22d    Female given work in shapeless mass (6)
DOLLOP: An attractive young woman + ‘work’

25d    Area beset by young to become dilapidated (4)
FRAY: A (area) inside young fishes

It was good to see some of you last Saturday. I hope to see you again at the end of January.


28 comments on “Toughie 1914

  1. I wrote a big NO by the side of 16a on my piece of paper so I can’t wait to hear what Gazza thought of the supposed homophone.

    Thank you to Shamus for the crossword and to Bufo (nice to see you again on Saturday too) for the explanations

  2. I’ve been desperately trying to do less crosswords since the wonderful selection from various sources on Saturday, Sunday and Monday. Then along come Warbler, Pettijean & Shamus Toughies, so I still can’t cut down to one a day! What’s a poor rabbit supposed to do?

    Today’s offering was very enjoyable and quite challenging, although the NW corner held out for quite a while longer than the rest of the puzzle with the excellent 1d my last one in and favourite. I stupidly bunged in “snitch” for 5d which fitted the definition but certainly not the wordplay, and it took me a while of failing to get 1a before I realised I needed to rethink it.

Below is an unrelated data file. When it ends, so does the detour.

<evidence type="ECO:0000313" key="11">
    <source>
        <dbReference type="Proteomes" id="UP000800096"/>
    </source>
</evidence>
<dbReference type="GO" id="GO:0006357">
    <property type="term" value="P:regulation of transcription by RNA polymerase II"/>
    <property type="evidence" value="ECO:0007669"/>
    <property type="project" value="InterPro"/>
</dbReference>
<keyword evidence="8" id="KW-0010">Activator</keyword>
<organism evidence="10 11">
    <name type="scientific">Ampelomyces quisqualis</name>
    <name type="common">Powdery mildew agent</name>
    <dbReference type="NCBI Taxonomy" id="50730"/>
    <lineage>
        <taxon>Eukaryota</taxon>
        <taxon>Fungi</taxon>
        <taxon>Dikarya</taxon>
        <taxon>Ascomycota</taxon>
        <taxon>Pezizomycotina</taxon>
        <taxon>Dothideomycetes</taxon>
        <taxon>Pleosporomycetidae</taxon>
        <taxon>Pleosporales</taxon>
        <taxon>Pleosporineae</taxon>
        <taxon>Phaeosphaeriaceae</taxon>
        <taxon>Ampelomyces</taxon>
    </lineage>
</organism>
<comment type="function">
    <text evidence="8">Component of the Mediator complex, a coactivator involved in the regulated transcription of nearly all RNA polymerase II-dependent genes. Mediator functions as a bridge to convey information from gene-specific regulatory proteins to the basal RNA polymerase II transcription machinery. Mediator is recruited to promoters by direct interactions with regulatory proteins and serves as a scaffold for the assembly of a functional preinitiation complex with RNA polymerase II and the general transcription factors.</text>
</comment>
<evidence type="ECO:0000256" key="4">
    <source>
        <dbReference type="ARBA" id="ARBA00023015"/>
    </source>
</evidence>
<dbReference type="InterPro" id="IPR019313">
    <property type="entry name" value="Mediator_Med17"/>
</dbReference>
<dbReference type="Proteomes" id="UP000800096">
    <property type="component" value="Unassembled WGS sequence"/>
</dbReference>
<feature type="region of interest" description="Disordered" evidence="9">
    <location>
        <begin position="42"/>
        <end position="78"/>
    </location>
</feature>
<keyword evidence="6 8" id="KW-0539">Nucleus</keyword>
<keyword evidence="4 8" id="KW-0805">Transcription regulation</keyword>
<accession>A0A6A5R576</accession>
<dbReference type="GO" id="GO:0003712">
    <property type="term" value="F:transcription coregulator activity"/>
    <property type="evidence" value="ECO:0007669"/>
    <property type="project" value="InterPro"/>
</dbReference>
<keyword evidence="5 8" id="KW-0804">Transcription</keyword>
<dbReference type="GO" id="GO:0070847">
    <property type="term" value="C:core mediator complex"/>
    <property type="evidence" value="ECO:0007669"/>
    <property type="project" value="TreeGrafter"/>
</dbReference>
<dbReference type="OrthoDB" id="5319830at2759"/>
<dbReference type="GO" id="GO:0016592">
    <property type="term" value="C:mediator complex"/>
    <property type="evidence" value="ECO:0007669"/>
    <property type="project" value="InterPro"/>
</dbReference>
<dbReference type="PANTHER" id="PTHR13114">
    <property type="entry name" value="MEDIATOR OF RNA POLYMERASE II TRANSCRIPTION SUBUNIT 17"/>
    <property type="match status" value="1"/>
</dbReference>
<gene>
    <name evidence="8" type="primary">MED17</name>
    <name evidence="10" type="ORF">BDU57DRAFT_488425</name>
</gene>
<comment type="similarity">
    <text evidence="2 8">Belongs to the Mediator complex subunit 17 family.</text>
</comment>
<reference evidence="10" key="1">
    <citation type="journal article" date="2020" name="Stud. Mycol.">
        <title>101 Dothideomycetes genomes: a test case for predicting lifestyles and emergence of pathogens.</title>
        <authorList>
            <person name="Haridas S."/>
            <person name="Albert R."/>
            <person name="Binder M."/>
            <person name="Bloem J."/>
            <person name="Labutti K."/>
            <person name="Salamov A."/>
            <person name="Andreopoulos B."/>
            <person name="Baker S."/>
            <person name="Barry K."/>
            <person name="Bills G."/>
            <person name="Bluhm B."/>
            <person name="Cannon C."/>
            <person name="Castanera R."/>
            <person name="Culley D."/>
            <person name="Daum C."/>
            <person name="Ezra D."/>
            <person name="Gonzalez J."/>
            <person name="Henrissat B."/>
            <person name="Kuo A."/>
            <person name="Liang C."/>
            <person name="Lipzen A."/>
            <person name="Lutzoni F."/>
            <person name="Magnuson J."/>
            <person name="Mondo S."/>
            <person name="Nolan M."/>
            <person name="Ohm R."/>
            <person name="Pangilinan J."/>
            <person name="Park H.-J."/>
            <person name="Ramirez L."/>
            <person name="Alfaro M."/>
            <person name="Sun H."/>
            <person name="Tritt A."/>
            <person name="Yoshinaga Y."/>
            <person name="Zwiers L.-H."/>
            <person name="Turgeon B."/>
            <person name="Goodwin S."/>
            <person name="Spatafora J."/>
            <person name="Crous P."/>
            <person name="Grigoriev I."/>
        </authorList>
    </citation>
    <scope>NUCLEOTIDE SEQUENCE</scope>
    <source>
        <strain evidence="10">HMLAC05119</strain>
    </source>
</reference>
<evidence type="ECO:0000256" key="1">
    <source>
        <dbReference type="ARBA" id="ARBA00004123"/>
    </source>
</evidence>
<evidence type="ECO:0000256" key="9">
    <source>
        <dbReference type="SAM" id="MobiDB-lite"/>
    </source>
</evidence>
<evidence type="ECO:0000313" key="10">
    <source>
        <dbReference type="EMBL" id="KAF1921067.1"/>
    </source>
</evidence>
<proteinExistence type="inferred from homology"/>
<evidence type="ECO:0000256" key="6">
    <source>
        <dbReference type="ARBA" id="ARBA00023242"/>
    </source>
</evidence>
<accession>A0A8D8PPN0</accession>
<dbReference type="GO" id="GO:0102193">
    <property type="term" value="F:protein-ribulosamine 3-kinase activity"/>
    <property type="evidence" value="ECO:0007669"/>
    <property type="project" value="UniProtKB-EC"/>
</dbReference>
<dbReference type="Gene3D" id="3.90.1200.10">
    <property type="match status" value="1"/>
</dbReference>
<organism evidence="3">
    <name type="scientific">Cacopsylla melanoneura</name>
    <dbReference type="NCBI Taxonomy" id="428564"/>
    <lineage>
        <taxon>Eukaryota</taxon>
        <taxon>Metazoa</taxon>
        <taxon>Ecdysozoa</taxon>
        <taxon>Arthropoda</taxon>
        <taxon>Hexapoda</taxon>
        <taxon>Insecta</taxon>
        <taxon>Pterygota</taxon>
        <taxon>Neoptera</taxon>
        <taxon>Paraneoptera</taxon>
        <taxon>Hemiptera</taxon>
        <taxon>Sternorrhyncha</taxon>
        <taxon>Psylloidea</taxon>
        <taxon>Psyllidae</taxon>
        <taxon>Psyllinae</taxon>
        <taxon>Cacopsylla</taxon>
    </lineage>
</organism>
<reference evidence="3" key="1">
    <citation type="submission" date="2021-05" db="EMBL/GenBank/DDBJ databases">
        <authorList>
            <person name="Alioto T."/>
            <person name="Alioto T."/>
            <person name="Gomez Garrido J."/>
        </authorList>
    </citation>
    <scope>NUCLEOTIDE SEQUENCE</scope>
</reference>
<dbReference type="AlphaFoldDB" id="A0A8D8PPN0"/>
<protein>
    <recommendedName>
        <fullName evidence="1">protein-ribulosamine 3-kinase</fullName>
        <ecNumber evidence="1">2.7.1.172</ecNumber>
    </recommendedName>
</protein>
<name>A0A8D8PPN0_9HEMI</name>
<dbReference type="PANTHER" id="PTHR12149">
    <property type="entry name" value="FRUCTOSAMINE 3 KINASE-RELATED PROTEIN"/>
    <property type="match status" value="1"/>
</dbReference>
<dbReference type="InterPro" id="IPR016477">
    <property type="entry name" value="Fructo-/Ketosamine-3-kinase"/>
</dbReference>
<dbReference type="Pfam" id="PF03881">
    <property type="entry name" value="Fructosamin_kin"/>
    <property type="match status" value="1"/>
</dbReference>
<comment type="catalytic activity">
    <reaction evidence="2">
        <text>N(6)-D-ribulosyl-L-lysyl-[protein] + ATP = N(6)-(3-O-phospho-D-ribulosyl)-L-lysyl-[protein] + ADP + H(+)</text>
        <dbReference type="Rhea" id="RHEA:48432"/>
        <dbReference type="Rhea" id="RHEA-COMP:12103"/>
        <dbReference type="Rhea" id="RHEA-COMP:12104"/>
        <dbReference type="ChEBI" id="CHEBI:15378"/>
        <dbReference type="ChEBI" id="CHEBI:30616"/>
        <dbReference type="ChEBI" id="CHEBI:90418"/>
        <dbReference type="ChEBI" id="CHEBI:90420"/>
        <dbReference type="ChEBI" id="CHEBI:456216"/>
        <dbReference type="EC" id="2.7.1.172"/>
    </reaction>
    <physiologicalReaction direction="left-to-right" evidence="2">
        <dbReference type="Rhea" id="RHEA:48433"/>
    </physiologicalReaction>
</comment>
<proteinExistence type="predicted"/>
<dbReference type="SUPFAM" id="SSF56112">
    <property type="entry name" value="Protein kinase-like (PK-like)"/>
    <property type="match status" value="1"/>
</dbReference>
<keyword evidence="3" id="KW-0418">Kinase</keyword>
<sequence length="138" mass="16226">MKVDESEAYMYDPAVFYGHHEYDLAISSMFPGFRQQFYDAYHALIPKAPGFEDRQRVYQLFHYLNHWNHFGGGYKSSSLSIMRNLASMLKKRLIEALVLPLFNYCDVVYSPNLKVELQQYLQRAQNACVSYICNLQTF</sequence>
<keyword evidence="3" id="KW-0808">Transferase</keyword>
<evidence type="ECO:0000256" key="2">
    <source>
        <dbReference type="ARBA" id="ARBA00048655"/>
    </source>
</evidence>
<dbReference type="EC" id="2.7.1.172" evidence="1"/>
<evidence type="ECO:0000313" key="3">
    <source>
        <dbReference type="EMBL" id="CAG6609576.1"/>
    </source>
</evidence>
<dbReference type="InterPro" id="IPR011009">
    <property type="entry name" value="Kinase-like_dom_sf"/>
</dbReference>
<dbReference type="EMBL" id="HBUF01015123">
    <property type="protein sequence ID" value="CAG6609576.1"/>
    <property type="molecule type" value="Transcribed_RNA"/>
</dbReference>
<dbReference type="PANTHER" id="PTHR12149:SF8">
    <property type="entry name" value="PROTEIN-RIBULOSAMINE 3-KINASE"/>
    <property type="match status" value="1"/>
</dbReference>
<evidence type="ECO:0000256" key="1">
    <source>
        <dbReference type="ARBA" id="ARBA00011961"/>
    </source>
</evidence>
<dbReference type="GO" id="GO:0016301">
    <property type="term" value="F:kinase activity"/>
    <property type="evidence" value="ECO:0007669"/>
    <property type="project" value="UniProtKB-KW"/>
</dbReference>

I’m not sure about apply = agree in 29a, and I couldn’t parse my answer to 4d without Bufo’s help.

    Many thanks to Shamus and to Bufo.

    1. I have the same problem trying to find an example where agree=apply. But I’m sure someone can …?

      1. Apply = agree seems even to have defeated Gazza and I have never known him fail before …

  3. I found this to be very enjoyable (apart from the so-called homophones!) but requiring some head-scratching and needing knowledge of a number of historical names. For 29a agree/apply is in my Thesaurus but I can’t come up with an example of how they mean the same.